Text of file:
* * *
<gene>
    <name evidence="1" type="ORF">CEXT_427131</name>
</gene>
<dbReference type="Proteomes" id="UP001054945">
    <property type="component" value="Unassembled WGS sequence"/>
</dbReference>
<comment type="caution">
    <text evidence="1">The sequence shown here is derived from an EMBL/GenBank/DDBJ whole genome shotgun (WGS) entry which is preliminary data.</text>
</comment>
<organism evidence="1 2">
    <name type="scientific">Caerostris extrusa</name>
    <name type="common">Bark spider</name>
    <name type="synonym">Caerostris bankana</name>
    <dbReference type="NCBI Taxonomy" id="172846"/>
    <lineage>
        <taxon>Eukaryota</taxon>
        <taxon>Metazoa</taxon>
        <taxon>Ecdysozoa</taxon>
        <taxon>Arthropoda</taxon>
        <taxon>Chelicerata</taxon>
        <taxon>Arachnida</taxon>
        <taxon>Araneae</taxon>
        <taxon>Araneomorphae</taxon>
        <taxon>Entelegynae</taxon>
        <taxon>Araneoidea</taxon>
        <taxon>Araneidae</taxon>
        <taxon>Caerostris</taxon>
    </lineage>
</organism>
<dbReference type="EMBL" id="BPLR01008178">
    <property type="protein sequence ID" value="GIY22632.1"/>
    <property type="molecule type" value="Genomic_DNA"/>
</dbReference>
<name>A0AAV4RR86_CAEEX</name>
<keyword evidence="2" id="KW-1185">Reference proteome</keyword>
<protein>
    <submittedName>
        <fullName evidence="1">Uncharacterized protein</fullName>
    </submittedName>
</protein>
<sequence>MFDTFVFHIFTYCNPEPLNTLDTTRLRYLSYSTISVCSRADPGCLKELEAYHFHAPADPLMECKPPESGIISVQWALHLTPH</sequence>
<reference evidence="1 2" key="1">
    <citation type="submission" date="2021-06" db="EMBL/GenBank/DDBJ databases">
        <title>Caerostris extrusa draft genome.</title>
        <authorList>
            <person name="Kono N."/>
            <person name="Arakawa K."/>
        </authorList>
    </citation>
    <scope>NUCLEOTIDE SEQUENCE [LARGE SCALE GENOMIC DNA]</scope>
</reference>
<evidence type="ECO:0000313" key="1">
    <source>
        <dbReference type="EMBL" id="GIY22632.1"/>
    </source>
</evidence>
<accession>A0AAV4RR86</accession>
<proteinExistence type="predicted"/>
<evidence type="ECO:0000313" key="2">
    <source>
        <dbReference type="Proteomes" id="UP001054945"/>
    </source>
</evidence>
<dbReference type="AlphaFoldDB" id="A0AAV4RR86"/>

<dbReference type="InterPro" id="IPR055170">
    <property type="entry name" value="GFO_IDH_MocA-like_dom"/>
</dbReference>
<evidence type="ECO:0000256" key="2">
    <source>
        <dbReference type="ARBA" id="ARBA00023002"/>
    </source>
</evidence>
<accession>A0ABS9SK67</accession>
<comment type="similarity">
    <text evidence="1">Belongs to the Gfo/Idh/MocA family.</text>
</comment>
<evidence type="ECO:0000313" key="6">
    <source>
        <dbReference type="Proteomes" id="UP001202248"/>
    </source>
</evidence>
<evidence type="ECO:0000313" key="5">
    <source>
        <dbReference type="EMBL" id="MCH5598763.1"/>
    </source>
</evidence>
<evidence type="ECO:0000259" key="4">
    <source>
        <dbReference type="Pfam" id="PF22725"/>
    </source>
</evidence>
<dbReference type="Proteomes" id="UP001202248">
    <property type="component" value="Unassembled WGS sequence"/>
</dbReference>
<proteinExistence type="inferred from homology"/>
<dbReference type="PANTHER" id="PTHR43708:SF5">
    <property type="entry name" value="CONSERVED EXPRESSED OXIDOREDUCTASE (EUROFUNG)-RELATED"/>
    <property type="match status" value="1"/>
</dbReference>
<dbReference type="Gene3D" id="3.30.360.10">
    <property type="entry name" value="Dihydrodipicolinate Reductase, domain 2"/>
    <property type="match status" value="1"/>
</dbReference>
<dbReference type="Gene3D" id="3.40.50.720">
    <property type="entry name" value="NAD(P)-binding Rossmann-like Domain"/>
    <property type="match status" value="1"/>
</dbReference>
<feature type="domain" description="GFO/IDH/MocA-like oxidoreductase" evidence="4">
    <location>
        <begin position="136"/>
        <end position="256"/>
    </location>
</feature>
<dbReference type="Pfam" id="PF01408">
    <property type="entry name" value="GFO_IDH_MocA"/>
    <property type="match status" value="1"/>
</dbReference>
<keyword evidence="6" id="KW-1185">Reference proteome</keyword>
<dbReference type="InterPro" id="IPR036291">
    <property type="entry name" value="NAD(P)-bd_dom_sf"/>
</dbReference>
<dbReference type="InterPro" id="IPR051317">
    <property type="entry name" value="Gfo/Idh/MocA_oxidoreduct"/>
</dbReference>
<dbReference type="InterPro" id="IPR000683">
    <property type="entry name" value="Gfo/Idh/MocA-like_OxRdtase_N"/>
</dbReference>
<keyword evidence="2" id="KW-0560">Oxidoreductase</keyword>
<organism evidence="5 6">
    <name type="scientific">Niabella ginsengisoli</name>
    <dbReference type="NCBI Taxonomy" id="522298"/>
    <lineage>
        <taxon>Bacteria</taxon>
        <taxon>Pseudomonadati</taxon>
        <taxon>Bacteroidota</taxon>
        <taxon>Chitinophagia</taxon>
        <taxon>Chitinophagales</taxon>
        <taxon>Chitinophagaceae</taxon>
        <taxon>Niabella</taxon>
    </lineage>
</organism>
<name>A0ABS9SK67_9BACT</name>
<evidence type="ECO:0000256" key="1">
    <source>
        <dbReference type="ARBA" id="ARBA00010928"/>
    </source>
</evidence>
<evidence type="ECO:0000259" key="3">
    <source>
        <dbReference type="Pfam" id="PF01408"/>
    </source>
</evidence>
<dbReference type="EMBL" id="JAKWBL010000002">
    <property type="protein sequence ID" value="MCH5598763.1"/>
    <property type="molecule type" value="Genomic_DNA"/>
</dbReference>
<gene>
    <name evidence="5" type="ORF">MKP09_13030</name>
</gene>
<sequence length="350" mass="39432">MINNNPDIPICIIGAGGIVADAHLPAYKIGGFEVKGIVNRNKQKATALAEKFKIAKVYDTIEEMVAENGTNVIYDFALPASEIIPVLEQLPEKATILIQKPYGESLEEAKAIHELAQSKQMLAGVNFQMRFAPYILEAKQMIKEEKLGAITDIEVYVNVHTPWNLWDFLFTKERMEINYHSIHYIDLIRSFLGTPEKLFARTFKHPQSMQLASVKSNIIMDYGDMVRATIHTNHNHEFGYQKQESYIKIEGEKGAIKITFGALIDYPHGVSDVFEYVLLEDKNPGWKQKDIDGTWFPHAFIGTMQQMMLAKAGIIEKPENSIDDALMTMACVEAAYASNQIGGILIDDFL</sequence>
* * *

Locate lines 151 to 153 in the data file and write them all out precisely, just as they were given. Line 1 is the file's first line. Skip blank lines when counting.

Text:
    </source>
</evidence>
<dbReference type="EMBL" id="JAKWBL010000002">